Unemployment drops, but job growth falls short of expectations


One of the perks of the presidency is getting a sneak peek at the monthly job numbers before the public gets to see them. This came to mind this morning when Donald Trump, presumably after having seen the new data, boasted that “Jobs in the U.S. are doing so well.”

And while it’s true that the job market looks healthy, the latest figures aren’t worth getting too excited about. The Bureau of Labor Statistics reported this that the economy added 168,000 jobs in April, well short of expectations, while the unemployment rate dropped to 3.9%.

While the 168,000 total is underwhelming, the 3.9% jobless rate is the lowest since before the Bush/Cheney administration took office.

Meanwhile, the revisions for the two previous months –February and March – didn’t change too much, and pointed to a combined gain of 30,000 jobs as compared to previous BLS reports.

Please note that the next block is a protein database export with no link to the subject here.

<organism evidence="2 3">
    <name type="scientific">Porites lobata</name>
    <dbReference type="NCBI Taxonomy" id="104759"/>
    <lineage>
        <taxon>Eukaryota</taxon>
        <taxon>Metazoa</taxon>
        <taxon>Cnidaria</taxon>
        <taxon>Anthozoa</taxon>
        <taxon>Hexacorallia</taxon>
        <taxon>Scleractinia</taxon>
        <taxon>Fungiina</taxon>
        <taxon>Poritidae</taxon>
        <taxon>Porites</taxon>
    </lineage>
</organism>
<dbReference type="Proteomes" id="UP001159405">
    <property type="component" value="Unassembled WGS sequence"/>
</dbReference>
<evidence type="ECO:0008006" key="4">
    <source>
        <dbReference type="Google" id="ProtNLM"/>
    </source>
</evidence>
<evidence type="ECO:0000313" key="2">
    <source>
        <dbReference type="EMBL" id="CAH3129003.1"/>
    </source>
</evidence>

In terms of the larger context, this morning’s data points to 799,000 jobs created so far in 2018, which is up a bit from the totals we saw in the first four months of 2016 and 2017, but short of the totals from the first four months of 2014 and 2015.

Above you’ll find the chart I run every month, showing monthly changes in total jobs since the start of the Great Recession. The image makes a distinction: red columns point to monthly changes under the Bush and Trump administrations, while blue columns point to monthly job changes under the Obama administration.

Update: Here’s another chart, this one showing monthly job losses/gains in just the private sector since the start of the Great Recession.